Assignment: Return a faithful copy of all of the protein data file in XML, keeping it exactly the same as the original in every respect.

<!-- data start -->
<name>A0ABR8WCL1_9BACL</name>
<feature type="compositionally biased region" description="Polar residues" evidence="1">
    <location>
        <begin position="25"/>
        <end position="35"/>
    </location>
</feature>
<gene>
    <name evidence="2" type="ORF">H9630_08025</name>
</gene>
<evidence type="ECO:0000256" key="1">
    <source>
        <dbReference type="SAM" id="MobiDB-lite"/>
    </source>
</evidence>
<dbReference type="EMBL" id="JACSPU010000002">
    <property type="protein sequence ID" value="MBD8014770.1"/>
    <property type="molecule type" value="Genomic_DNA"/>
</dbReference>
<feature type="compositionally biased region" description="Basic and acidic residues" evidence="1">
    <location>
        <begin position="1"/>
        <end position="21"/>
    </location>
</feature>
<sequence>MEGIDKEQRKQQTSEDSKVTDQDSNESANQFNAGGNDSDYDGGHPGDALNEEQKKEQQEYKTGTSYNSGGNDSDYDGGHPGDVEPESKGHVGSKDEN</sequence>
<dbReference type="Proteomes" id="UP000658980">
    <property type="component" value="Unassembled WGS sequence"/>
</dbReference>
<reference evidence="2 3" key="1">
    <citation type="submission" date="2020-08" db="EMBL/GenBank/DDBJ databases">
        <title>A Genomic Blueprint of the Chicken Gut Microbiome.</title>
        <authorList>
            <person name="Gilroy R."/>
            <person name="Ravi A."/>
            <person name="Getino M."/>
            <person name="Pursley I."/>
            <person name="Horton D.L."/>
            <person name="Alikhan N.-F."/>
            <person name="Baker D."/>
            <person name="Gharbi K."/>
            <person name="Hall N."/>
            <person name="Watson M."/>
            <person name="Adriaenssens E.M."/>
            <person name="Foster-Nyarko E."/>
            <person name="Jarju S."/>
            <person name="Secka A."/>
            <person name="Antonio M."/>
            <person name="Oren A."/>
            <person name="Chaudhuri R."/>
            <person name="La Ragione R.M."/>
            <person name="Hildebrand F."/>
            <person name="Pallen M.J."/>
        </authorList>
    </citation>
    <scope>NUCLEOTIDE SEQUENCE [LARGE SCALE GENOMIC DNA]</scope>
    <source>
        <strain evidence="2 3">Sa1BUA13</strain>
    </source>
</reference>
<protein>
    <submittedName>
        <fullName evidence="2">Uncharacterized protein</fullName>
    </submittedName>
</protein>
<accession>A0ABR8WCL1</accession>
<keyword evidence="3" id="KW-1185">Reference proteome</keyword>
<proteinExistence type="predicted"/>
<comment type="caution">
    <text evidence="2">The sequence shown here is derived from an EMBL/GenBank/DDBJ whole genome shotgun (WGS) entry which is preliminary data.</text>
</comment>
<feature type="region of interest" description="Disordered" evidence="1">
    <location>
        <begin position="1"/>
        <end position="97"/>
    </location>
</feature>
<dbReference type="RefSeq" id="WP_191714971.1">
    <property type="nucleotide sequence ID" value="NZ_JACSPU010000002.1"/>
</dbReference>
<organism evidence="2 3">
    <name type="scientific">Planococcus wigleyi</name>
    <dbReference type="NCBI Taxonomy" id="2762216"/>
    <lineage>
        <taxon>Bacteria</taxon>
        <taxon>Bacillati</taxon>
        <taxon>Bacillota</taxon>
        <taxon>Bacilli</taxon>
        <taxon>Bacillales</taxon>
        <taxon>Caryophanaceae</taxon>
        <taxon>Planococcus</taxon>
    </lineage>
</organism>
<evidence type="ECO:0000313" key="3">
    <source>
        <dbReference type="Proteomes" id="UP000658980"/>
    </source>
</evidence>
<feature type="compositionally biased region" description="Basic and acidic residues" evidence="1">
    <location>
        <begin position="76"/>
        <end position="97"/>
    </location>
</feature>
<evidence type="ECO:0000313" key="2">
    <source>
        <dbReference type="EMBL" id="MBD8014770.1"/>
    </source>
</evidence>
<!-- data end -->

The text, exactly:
<name>A0ABR8WCL1_9BACL</name>
<feature type="compositionally biased region" description="Polar residues" evidence="1">
    <location>
        <begin position="25"/>
        <end position="35"/>
    </location>
</feature>
<gene>
    <name evidence="2" type="ORF">H9630_08025</name>
</gene>
<evidence type="ECO:0000256" key="1">
    <source>
        <dbReference type="SAM" id="MobiDB-lite"/>
    </source>
</evidence>
<dbReference type="EMBL" id="JACSPU010000002">
    <property type="protein sequence ID" value="MBD8014770.1"/>
    <property type="molecule type" value="Genomic_DNA"/>
</dbReference>
<feature type="compositionally biased region" description="Basic and acidic residues" evidence="1">
    <location>
        <begin position="1"/>
        <end position="21"/>
    </location>
</feature>
<sequence>MEGIDKEQRKQQTSEDSKVTDQDSNESANQFNAGGNDSDYDGGHPGDALNEEQKKEQQEYKTGTSYNSGGNDSDYDGGHPGDVEPESKGHVGSKDEN</sequence>
<dbReference type="Proteomes" id="UP000658980">
    <property type="component" value="Unassembled WGS sequence"/>
</dbReference>
<reference evidence="2 3" key="1">
    <citation type="submission" date="2020-08" db="EMBL/GenBank/DDBJ databases">
        <title>A Genomic Blueprint of the Chicken Gut Microbiome.</title>
        <authorList>
            <person name="Gilroy R."/>
            <person name="Ravi A."/>
            <person name="Getino M."/>
            <person name="Pursley I."/>
            <person name="Horton D.L."/>
            <person name="Alikhan N.-F."/>
            <person name="Baker D."/>
            <person name="Gharbi K."/>
            <person name="Hall N."/>
            <person name="Watson M."/>
            <person name="Adriaenssens E.M."/>
            <person name="Foster-Nyarko E."/>
            <person name="Jarju S."/>
            <person name="Secka A."/>
            <person name="Antonio M."/>
            <person name="Oren A."/>
            <person name="Chaudhuri R."/>
            <person name="La Ragione R.M."/>
            <person name="Hildebrand F."/>
            <person name="Pallen M.J."/>
        </authorList>
    </citation>
    <scope>NUCLEOTIDE SEQUENCE [LARGE SCALE GENOMIC DNA]</scope>
    <source>
        <strain evidence="2 3">Sa1BUA13</strain>
    </source>
</reference>
<protein>
    <submittedName>
        <fullName evidence="2">Uncharacterized protein</fullName>
    </submittedName>
</protein>
<accession>A0ABR8WCL1</accession>
<keyword evidence="3" id="KW-1185">Reference proteome</keyword>
<proteinExistence type="predicted"/>
<comment type="caution">
    <text evidence="2">The sequence shown here is derived from an EMBL/GenBank/DDBJ whole genome shotgun (WGS) entry which is preliminary data.</text>
</comment>
<feature type="region of interest" description="Disordered" evidence="1">
    <location>
        <begin position="1"/>
        <end position="97"/>
    </location>
</feature>
<dbReference type="RefSeq" id="WP_191714971.1">
    <property type="nucleotide sequence ID" value="NZ_JACSPU010000002.1"/>
</dbReference>
<organism evidence="2 3">
    <name type="scientific">Planococcus wigleyi</name>
    <dbReference type="NCBI Taxonomy" id="2762216"/>
    <lineage>
        <taxon>Bacteria</taxon>
        <taxon>Bacillati</taxon>
        <taxon>Bacillota</taxon>
        <taxon>Bacilli</taxon>
        <taxon>Bacillales</taxon>
        <taxon>Caryophanaceae</taxon>
        <taxon>Planococcus</taxon>
    </lineage>
</organism>
<evidence type="ECO:0000313" key="3">
    <source>
        <dbReference type="Proteomes" id="UP000658980"/>
    </source>
</evidence>
<feature type="compositionally biased region" description="Basic and acidic residues" evidence="1">
    <location>
        <begin position="76"/>
        <end position="97"/>
    </location>
</feature>
<evidence type="ECO:0000313" key="2">
    <source>
        <dbReference type="EMBL" id="MBD8014770.1"/>
    </source>
</evidence>